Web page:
Nancy Rhine, a gerontologist and marriage and family therapist in Mill Valley, California, has helped about 40 older adults prepare and process late life rituals with hours of retrospective and introspection, art, and music. “They look at inheritance, life evaluation, inventory,” she said. “It’s that seeking, a contemplative exercise.” Her oldest client was 81.
Kris Govaars turned 70 this spring and is still mourning his wife, Vicki Govaars, who passed away in 2019, just weeks after he was diagnosed with pancreatic cancer. “I was a boat without a chain,” said Mr. Govaars, a former architectural consultant in the Bay Area. “I struggled and tried to figure out my next steps.”
He came across the Center for Conscious Eldering, founded by Ron Pevny, author of “Conscious Living, Conscious Aging,” and decided to join the week-long retreat at Ghost Ranch in Abiquiu, NM. His group of 14, which included people in their 50s to 80s, spent several days in spiritual practices, exercises and discussions.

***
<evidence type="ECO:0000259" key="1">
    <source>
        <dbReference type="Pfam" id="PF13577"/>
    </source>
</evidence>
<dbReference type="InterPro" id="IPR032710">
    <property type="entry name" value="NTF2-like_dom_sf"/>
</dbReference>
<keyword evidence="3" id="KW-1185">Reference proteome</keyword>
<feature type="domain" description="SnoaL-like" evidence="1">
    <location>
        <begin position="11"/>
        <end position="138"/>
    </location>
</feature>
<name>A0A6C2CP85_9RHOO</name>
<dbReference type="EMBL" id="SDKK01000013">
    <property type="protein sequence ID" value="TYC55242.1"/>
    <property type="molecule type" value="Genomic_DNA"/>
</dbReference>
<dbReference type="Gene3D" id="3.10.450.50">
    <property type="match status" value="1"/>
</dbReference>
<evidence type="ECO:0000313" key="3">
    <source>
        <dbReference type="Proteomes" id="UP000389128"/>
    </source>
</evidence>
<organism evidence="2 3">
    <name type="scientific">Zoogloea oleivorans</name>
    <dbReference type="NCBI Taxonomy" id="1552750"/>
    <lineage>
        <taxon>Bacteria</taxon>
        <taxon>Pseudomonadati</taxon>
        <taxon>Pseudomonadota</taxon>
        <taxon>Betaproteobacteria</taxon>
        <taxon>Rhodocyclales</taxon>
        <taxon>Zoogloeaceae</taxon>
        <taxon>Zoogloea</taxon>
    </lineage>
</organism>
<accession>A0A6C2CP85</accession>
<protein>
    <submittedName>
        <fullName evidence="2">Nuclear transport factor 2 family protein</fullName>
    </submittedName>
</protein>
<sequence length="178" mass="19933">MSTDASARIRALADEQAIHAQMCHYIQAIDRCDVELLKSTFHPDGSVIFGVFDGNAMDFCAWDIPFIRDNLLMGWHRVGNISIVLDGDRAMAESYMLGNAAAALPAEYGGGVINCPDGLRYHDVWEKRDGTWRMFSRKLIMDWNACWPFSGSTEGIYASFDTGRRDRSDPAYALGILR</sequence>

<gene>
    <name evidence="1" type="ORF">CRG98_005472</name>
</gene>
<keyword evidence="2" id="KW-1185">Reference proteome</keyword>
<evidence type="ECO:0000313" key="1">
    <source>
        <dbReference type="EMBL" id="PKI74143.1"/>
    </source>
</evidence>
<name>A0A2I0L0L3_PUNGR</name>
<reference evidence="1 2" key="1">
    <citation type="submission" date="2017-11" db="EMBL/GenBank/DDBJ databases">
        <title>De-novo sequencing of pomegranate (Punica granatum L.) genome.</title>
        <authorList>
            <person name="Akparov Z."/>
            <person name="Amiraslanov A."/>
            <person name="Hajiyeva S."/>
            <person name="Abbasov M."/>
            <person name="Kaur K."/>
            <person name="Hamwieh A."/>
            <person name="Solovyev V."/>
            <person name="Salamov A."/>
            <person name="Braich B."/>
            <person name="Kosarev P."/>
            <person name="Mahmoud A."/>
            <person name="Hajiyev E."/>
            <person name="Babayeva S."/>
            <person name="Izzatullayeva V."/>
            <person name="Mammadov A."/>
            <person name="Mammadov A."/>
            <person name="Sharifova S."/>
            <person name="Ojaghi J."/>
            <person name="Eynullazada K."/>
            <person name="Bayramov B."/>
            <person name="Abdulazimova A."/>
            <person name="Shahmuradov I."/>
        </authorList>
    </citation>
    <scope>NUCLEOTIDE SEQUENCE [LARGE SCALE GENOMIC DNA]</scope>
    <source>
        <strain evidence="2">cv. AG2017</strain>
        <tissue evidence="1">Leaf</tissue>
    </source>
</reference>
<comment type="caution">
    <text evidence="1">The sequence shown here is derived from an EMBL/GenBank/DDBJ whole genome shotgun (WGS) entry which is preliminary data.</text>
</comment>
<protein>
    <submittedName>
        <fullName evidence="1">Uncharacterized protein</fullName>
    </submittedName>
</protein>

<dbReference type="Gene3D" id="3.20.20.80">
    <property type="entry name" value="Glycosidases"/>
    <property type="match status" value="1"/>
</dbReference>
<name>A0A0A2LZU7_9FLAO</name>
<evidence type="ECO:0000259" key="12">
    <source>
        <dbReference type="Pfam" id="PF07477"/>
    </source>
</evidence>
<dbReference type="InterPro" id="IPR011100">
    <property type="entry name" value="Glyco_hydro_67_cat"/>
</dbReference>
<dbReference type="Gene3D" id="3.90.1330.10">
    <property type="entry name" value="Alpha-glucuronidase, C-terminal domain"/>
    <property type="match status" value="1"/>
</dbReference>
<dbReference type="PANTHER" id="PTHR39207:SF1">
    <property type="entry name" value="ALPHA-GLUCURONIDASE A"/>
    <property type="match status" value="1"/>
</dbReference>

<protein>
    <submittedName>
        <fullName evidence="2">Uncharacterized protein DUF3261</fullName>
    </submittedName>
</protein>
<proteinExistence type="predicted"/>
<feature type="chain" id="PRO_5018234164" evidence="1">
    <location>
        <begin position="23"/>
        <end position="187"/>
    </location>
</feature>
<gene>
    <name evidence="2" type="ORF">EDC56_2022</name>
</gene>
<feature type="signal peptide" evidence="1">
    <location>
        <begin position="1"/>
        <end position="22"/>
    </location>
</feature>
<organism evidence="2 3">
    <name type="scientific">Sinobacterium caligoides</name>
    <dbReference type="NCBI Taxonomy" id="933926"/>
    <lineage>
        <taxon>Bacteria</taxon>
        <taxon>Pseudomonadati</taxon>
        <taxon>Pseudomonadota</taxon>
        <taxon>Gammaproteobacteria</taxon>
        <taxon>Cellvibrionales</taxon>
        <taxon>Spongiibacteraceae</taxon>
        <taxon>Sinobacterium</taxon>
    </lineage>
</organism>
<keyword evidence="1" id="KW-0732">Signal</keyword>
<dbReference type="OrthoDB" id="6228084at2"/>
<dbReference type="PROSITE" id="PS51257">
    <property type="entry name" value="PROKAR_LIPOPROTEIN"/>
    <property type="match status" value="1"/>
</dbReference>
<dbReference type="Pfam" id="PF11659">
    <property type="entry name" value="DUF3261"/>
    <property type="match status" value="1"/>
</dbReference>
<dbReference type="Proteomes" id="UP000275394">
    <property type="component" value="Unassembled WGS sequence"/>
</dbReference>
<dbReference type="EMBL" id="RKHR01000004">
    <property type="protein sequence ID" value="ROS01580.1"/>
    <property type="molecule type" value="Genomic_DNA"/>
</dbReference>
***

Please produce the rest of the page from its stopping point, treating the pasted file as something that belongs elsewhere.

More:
For his culminating ritual, called a ‘solo trip’, Mr. Govaars chose a private spot on a riverbank. After passing through a portal formed by two trees (and having a brief encounter with a bobcat), he fasted, kept quiet, read poetry, kept a journal, and wrote “legacy letters” for his two children. “I just spent a lot of time thinking and meditating,” he said, deeply moved by the experience.
“Hopefully the result is a greater sense of happiness and purpose,” he explained. “I feel calmer. I feel much more introverted. I listen with an open heart and mind. I may look the same, but I’m different.”
In addition to helping people see old age as a life stage with purpose and rewards, along with its more widely recognized challenges and shortcomings, rituals for older adults can influence others, Ms Leardi noted.